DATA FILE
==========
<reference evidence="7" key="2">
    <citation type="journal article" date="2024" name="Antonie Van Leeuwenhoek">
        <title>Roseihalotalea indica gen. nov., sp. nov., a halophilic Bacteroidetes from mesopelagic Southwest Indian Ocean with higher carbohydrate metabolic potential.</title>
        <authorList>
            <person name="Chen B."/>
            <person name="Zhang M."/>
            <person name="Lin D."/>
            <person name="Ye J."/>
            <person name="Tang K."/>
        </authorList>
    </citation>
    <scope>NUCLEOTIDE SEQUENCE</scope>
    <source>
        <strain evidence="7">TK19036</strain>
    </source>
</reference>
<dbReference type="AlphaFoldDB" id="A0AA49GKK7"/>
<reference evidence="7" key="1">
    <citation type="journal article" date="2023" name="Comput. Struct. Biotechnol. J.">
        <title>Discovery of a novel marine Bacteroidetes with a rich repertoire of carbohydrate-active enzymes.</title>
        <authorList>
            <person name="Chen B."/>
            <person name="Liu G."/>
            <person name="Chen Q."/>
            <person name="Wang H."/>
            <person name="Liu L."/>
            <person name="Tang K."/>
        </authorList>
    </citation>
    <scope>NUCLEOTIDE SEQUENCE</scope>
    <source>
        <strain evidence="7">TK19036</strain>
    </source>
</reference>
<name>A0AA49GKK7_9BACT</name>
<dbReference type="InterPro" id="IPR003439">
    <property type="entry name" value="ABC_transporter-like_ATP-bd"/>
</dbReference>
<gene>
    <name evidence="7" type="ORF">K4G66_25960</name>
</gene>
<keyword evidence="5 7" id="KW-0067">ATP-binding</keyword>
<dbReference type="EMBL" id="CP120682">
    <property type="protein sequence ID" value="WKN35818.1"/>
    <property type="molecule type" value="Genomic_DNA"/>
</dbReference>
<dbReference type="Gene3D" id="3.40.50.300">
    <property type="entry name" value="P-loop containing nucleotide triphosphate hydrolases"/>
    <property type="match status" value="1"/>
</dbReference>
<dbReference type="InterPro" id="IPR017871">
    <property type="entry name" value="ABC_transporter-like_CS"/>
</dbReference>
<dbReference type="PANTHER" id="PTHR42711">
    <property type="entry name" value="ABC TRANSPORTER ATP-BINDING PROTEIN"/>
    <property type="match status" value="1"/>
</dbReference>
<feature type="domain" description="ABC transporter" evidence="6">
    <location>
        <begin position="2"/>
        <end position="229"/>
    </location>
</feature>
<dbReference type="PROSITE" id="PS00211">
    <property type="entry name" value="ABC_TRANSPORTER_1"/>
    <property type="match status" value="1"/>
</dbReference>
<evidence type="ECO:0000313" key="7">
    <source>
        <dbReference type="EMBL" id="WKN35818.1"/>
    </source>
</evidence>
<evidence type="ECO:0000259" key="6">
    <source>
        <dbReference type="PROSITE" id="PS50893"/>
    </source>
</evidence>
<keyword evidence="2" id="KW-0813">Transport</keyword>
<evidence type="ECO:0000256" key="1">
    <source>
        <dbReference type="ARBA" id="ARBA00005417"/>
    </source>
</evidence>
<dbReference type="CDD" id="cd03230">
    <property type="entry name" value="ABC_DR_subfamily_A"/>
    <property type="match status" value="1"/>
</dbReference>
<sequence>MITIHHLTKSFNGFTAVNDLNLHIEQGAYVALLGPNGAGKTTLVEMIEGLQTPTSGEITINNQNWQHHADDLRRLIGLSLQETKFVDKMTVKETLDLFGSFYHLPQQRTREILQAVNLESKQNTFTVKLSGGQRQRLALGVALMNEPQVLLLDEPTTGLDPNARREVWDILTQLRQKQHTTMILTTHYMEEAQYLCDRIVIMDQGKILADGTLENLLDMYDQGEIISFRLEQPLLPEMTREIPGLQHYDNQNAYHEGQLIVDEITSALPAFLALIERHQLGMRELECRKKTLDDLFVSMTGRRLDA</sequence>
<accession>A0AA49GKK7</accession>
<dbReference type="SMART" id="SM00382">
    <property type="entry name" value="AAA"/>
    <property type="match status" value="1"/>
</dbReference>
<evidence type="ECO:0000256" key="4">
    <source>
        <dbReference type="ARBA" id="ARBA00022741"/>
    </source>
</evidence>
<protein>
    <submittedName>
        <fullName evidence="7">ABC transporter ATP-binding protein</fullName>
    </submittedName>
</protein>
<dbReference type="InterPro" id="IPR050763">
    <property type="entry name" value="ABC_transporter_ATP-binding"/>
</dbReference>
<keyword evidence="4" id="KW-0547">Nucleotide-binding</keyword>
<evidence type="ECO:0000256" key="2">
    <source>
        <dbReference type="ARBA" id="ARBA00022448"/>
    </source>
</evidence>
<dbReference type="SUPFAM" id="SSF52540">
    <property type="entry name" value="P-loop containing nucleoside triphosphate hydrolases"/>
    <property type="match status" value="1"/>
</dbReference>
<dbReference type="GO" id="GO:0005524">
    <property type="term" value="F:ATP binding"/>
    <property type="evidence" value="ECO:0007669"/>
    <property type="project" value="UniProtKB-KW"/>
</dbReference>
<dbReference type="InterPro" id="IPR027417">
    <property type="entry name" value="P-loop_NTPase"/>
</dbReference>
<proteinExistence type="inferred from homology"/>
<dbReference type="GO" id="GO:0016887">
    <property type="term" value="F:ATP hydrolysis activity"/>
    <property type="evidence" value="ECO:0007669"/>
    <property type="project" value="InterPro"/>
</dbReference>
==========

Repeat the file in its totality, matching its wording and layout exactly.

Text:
<reference evidence="7" key="2">
    <citation type="journal article" date="2024" name="Antonie Van Leeuwenhoek">
        <title>Roseihalotalea indica gen. nov., sp. nov., a halophilic Bacteroidetes from mesopelagic Southwest Indian Ocean with higher carbohydrate metabolic potential.</title>
        <authorList>
            <person name="Chen B."/>
            <person name="Zhang M."/>
            <person name="Lin D."/>
            <person name="Ye J."/>
            <person name="Tang K."/>
        </authorList>
    </citation>
    <scope>NUCLEOTIDE SEQUENCE</scope>
    <source>
        <strain evidence="7">TK19036</strain>
    </source>
</reference>
<dbReference type="AlphaFoldDB" id="A0AA49GKK7"/>
<reference evidence="7" key="1">
    <citation type="journal article" date="2023" name="Comput. Struct. Biotechnol. J.">
        <title>Discovery of a novel marine Bacteroidetes with a rich repertoire of carbohydrate-active enzymes.</title>
        <authorList>
            <person name="Chen B."/>
            <person name="Liu G."/>
            <person name="Chen Q."/>
            <person name="Wang H."/>
            <person name="Liu L."/>
            <person name="Tang K."/>
        </authorList>
    </citation>
    <scope>NUCLEOTIDE SEQUENCE</scope>
    <source>
        <strain evidence="7">TK19036</strain>
    </source>
</reference>
<name>A0AA49GKK7_9BACT</name>
<dbReference type="InterPro" id="IPR003439">
    <property type="entry name" value="ABC_transporter-like_ATP-bd"/>
</dbReference>
<gene>
    <name evidence="7" type="ORF">K4G66_25960</name>
</gene>
<keyword evidence="5 7" id="KW-0067">ATP-binding</keyword>
<dbReference type="EMBL" id="CP120682">
    <property type="protein sequence ID" value="WKN35818.1"/>
    <property type="molecule type" value="Genomic_DNA"/>
</dbReference>
<dbReference type="Gene3D" id="3.40.50.300">
    <property type="entry name" value="P-loop containing nucleotide triphosphate hydrolases"/>
    <property type="match status" value="1"/>
</dbReference>
<dbReference type="InterPro" id="IPR017871">
    <property type="entry name" value="ABC_transporter-like_CS"/>
</dbReference>
<dbReference type="PANTHER" id="PTHR42711">
    <property type="entry name" value="ABC TRANSPORTER ATP-BINDING PROTEIN"/>
    <property type="match status" value="1"/>
</dbReference>
<feature type="domain" description="ABC transporter" evidence="6">
    <location>
        <begin position="2"/>
        <end position="229"/>
    </location>
</feature>
<dbReference type="PROSITE" id="PS00211">
    <property type="entry name" value="ABC_TRANSPORTER_1"/>
    <property type="match status" value="1"/>
</dbReference>
<evidence type="ECO:0000313" key="7">
    <source>
        <dbReference type="EMBL" id="WKN35818.1"/>
    </source>
</evidence>
<evidence type="ECO:0000259" key="6">
    <source>
        <dbReference type="PROSITE" id="PS50893"/>
    </source>
</evidence>
<keyword evidence="2" id="KW-0813">Transport</keyword>
<evidence type="ECO:0000256" key="1">
    <source>
        <dbReference type="ARBA" id="ARBA00005417"/>
    </source>
</evidence>
<dbReference type="CDD" id="cd03230">
    <property type="entry name" value="ABC_DR_subfamily_A"/>
    <property type="match status" value="1"/>
</dbReference>
<sequence>MITIHHLTKSFNGFTAVNDLNLHIEQGAYVALLGPNGAGKTTLVEMIEGLQTPTSGEITINNQNWQHHADDLRRLIGLSLQETKFVDKMTVKETLDLFGSFYHLPQQRTREILQAVNLESKQNTFTVKLSGGQRQRLALGVALMNEPQVLLLDEPTTGLDPNARREVWDILTQLRQKQHTTMILTTHYMEEAQYLCDRIVIMDQGKILADGTLENLLDMYDQGEIISFRLEQPLLPEMTREIPGLQHYDNQNAYHEGQLIVDEITSALPAFLALIERHQLGMRELECRKKTLDDLFVSMTGRRLDA</sequence>
<accession>A0AA49GKK7</accession>
<dbReference type="SMART" id="SM00382">
    <property type="entry name" value="AAA"/>
    <property type="match status" value="1"/>
</dbReference>
<evidence type="ECO:0000256" key="4">
    <source>
        <dbReference type="ARBA" id="ARBA00022741"/>
    </source>
</evidence>
<protein>
    <submittedName>
        <fullName evidence="7">ABC transporter ATP-binding protein</fullName>
    </submittedName>
</protein>
<dbReference type="InterPro" id="IPR050763">
    <property type="entry name" value="ABC_transporter_ATP-binding"/>
</dbReference>
<keyword evidence="4" id="KW-0547">Nucleotide-binding</keyword>
<evidence type="ECO:0000256" key="2">
    <source>
        <dbReference type="ARBA" id="ARBA00022448"/>
    </source>
</evidence>
<dbReference type="SUPFAM" id="SSF52540">
    <property type="entry name" value="P-loop containing nucleoside triphosphate hydrolases"/>
    <property type="match status" value="1"/>
</dbReference>
<dbReference type="GO" id="GO:0005524">
    <property type="term" value="F:ATP binding"/>
    <property type="evidence" value="ECO:0007669"/>
    <property type="project" value="UniProtKB-KW"/>
</dbReference>
<dbReference type="InterPro" id="IPR027417">
    <property type="entry name" value="P-loop_NTPase"/>
</dbReference>
<proteinExistence type="inferred from homology"/>
<dbReference type="GO" id="GO:0016887">
    <property type="term" value="F:ATP hydrolysis activity"/>
    <property type="evidence" value="ECO:0007669"/>
    <property type="project" value="InterPro"/>
</dbReference>